Creating a startup not only requires a strong team but also a network of experienced mentors. Startup Weekend provides access to a broad range of mentors with diverse backgrounds and importantly, past startup experience. These mentors can coach you through many of the challenges you will face when bringing your vision to life. Creating relationships with these mentors will allow you to build a network that will be instrumental to your success. Every entrepreneur makes mistakes and the mentors who are available to you have all made their fair share. Learn from them and ask questions to accelerate your understanding and to help you launch your business more quickly and efficiently.

Customer Validation

Startup Weekend lasts for only 54 hours so there is a strong focus on two main aspects of your business. The first is customer validation. When you first form your team, you start with nothing more than an idea. If you want to have a successful company, it’s important to know if there are customers who will pay for the product or service you will be offering. This means you have to reach out to potential customers. Send them surveys, go interview them, talk with as many of them as possible. This information will not only help you understand if there is a legitimate market for you to serve but it will also help you refine your product to better meet the needs of your customers.

Creating a Pitch

The second focus during Startup Weekend is the pitch. Pitching your company is one of the most important things you will learn to do. There will be many times in the life of your business when you need to communicate what you do clearly and passionately. You might need to pitch to investors, employees, customers, or partners. As Startup Weekend comes to a close, you will be pitching to a panel of judges and to an audience of entrepreneurs, friends, and your fellow Startup Weekend teams. Practice your pitch, ask your mentors and teammates for feedback, and iterate. Your business is important, you’re solving a problem and you need to use your pitch to inspire others to join you, whether that means as investors, employees, or customers, help us understand your passion.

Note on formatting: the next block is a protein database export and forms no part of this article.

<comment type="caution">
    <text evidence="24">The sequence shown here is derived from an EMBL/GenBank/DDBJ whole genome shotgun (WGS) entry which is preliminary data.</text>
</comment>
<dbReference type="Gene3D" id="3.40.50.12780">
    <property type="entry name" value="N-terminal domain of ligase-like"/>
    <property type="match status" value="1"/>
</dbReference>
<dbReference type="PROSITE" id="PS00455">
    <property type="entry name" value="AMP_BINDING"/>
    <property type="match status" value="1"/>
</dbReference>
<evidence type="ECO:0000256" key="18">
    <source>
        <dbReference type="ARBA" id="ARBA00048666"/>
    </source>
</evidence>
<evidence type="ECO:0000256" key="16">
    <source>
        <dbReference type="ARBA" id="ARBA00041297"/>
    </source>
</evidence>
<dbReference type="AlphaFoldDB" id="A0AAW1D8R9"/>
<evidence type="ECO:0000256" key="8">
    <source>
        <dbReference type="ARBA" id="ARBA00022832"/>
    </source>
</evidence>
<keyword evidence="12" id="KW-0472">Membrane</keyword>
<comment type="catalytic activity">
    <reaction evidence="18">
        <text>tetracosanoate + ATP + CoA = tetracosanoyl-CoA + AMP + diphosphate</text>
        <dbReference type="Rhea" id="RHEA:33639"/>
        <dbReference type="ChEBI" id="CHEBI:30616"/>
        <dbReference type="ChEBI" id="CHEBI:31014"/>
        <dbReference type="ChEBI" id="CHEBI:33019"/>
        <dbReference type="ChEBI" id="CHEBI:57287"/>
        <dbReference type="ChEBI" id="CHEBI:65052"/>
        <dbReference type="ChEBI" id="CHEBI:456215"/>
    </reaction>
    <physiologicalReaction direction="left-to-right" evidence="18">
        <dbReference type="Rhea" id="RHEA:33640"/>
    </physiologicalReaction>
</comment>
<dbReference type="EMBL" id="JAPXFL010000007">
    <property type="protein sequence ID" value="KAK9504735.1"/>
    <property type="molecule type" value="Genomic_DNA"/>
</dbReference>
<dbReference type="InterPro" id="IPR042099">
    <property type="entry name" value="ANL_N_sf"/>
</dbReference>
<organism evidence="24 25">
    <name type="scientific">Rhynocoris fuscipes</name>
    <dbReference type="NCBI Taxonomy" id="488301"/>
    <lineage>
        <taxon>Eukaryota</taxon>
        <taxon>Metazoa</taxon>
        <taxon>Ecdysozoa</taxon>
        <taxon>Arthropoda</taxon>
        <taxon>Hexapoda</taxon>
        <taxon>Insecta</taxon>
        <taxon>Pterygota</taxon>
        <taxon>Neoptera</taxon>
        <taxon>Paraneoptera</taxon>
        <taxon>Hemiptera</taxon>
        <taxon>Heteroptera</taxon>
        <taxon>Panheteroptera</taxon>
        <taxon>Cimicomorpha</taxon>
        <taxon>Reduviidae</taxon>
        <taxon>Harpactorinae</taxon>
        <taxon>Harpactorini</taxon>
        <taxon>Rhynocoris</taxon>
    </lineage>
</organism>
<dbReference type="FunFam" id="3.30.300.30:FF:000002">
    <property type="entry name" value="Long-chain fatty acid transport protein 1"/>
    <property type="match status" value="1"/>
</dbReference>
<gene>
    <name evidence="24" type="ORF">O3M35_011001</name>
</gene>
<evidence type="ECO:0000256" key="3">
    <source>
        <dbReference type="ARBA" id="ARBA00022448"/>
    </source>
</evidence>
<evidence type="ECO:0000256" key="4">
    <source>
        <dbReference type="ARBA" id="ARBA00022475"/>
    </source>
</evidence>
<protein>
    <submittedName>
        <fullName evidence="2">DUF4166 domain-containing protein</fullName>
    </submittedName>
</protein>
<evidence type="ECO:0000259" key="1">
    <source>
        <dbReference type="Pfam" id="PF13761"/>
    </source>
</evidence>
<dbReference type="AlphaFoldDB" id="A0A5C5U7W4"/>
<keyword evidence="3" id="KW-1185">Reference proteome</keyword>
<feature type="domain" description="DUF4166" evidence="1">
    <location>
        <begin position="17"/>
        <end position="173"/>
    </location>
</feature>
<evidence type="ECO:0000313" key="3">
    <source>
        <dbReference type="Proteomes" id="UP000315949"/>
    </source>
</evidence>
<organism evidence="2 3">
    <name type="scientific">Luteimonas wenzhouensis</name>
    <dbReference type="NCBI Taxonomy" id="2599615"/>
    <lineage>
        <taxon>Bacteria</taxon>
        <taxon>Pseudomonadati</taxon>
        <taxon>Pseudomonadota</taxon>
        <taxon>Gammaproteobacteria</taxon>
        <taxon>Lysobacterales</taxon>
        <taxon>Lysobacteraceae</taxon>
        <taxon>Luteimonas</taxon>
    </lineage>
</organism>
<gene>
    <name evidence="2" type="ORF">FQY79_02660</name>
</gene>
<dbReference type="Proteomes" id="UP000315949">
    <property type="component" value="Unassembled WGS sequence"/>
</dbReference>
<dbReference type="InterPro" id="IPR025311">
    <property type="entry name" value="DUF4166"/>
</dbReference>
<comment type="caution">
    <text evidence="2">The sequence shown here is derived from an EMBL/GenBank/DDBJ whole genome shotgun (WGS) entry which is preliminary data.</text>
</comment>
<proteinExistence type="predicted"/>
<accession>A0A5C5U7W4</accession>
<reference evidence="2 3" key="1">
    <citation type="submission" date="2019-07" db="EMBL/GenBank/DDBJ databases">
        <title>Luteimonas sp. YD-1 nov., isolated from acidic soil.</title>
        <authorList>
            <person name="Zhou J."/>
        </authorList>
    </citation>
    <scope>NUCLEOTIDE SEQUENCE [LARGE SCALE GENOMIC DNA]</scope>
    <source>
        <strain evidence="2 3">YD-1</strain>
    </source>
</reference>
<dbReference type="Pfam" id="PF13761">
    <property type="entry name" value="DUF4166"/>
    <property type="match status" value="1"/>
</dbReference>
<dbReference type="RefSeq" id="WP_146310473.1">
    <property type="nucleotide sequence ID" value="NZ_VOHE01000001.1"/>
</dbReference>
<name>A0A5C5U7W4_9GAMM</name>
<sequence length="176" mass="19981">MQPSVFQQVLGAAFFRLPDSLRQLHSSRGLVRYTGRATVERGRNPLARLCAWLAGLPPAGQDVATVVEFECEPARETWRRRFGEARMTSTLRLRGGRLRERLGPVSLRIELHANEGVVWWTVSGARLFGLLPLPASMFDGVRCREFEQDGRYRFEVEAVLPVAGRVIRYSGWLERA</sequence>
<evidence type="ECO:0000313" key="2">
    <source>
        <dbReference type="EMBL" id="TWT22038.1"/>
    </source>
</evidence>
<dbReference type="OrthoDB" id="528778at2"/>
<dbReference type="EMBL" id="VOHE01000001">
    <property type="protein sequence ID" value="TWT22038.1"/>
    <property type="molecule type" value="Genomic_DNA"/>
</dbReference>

When the weekend is over, maybe you’ll have a new business, something that you might eventually come to focus on full time. Or maybe you’ll decide that your own startup isn’t the right move. One thing is certain though…you will come away from Startup Weekend with an incredibly valuable set of skills, a new network of amazing entrepreneurial friends, and a fresh view of the world. Startup Weekend has helped create companies, careers, and communities all over the planet. You too can be a part of it.

What will you start at Startup Weekend?

Matthew Ayoub is an entrepreneur and founder of technology company Media Trove, and Kanoodl – a startup that enables customers at restaurants, stores, and other businesses to influence the music around them.

About Startup Weekend

Startup Weekend is a 3-day event where entrepreneurs and aspiring entrepreneurs meet up to brainstorm, plan a product/service or business idea, and build out a first model / prototype.

The event takes place at the CNM STEMulus center in Downtown Albuquerque, November 21-23, 2014

Click here to visit the event page and register today